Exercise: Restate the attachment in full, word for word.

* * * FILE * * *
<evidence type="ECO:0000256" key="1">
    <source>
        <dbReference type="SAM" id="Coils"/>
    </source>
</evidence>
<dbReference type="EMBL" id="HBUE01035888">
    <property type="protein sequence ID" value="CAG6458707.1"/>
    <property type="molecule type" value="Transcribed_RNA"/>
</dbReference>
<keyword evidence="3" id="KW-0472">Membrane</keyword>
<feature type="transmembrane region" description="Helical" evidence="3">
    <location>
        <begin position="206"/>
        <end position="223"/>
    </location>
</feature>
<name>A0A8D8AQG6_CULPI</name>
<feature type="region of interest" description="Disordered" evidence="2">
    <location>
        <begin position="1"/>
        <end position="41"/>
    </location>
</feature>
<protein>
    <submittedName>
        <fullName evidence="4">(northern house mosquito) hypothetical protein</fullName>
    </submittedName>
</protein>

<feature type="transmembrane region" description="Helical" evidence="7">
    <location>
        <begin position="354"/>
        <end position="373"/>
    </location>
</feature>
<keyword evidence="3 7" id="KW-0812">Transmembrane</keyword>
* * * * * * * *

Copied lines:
<evidence type="ECO:0000256" key="1">
    <source>
        <dbReference type="SAM" id="Coils"/>
    </source>
</evidence>
<dbReference type="EMBL" id="HBUE01035888">
    <property type="protein sequence ID" value="CAG6458707.1"/>
    <property type="molecule type" value="Transcribed_RNA"/>
</dbReference>
<keyword evidence="3" id="KW-0472">Membrane</keyword>
<feature type="transmembrane region" description="Helical" evidence="3">
    <location>
        <begin position="206"/>
        <end position="223"/>
    </location>
</feature>
<name>A0A8D8AQG6_CULPI</name>
<feature type="region of interest" description="Disordered" evidence="2">
    <location>
        <begin position="1"/>
        <end position="41"/>
    </location>
</feature>
<protein>
    <submittedName>
        <fullName evidence="4">(northern house mosquito) hypothetical protein</fullName>
    </submittedName>
</protein>

<feature type="transmembrane region" description="Helical" evidence="7">
    <location>
        <begin position="354"/>
        <end position="373"/>
    </location>
</feature>
<keyword evidence="3 7" id="KW-0812">Transmembrane</keyword>